The First World War only had a marginal effect on music, and even the theory that it necessitated the cultivation of small formats can be challenged, since they were, in economic terms, wasteful and inefficient. Large-[scale operations were either not affected at all, or, as in the case of Diaghilev's company, were resumed swiftly. The matter of the Zeitgeist is something else, and it could have been argued the artistic climate in Paris in the 1920s was a reaction of liberating frivolity after the Great War. But it wasn't.
The Second World War, arguably, had a considerable effect. But again it was only in one country, Germany, where after the artistic starvation of the Nazi period, the influx of American money facilitated a typically German form of elitism in the avant-garde circles of Darmstadt - which Johnson neatly characterised as a parody of the very totalitarianism on whose grave it danced - and Donaueschingen - though that musical showcase had been created way back in 1921 - and the all-important patronage of West German radio stations.
The connection between music and world events is difficult to establish, and not as direct as some people like to think. In any event, the conditions that have shaped the art have been greater, even, than any war lasting merely a few years. The suppression of experiment in the Soviet Union lasted well over a quarter-century, while the emigration of artists and intellectuals from fascist countries began in the early 1930s.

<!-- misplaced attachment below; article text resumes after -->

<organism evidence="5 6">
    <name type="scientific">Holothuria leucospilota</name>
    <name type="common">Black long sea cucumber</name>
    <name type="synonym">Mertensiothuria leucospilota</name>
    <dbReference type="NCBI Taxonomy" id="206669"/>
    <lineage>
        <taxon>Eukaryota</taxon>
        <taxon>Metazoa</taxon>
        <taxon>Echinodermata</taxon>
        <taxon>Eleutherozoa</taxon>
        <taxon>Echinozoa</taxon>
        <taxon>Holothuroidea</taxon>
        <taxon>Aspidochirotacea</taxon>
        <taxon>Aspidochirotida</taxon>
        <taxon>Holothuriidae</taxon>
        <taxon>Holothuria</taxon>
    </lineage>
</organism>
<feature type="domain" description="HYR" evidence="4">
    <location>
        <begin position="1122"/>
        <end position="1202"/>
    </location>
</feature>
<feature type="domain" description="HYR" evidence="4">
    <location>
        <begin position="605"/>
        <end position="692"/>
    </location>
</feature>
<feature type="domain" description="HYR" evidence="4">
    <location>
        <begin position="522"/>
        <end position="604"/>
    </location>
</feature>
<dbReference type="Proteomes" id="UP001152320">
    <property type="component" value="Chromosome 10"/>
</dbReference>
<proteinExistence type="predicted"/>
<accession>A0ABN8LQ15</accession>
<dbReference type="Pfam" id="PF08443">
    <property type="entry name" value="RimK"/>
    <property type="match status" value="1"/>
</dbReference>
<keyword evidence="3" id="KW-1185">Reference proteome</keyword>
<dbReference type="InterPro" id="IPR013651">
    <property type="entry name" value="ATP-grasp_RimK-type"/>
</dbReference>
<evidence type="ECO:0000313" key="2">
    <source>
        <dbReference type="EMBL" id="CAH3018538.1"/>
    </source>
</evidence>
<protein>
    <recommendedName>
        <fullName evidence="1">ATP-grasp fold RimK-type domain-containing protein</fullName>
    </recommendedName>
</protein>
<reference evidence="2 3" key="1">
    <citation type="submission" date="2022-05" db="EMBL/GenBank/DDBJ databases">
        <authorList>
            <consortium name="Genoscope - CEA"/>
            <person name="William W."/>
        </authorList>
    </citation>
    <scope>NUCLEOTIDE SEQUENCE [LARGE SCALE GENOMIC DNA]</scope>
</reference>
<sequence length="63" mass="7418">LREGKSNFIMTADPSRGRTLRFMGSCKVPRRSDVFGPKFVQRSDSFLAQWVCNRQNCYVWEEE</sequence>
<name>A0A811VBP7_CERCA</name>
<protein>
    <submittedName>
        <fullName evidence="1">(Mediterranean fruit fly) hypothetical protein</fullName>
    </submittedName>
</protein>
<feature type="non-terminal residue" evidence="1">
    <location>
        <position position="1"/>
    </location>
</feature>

Nono was married to the daughter of one of the most important of these emigres, Nuria, nee Schoenberg, cementing in personal terms a tradition of uncompromising artistic integrity. It was brave of Johnson to suggest that Schoenberg would be viewed as another Meyerbeer - more influential with composers than important to future listeners but it was clear he was only thinking of Schoenberg's 12-note music, written during the last 25 years of the composer s life, rather than his really revolutionary works, like the Five Orchestral Pieces, or Erwartung, both dating from 1909.
But the programme was also concerned with the state of music now and in the future. Joanna MacGregor disingenuously asserted that audiences - or did she mean potential audiences? - were "way ahead of mainstream thinking". Of course, she has an agenda, part of which is to bypass the established means of distribution, though as a pianist she has one of the most prestigious agents, just as Nono, some 40 years ago, tried taking his music into factories, though his music was recorded by one of the leading record companies.
Good luck to her, but while I respect MacGregor's talent and optimistic spirit, I doubt she will have much power to change things. She is, after all, as much at the mercy of marketing forces as, say, Wayne Marshall, and equally, is lucky enough to project an image which defies popular expectations, of a classical musician.Reuse content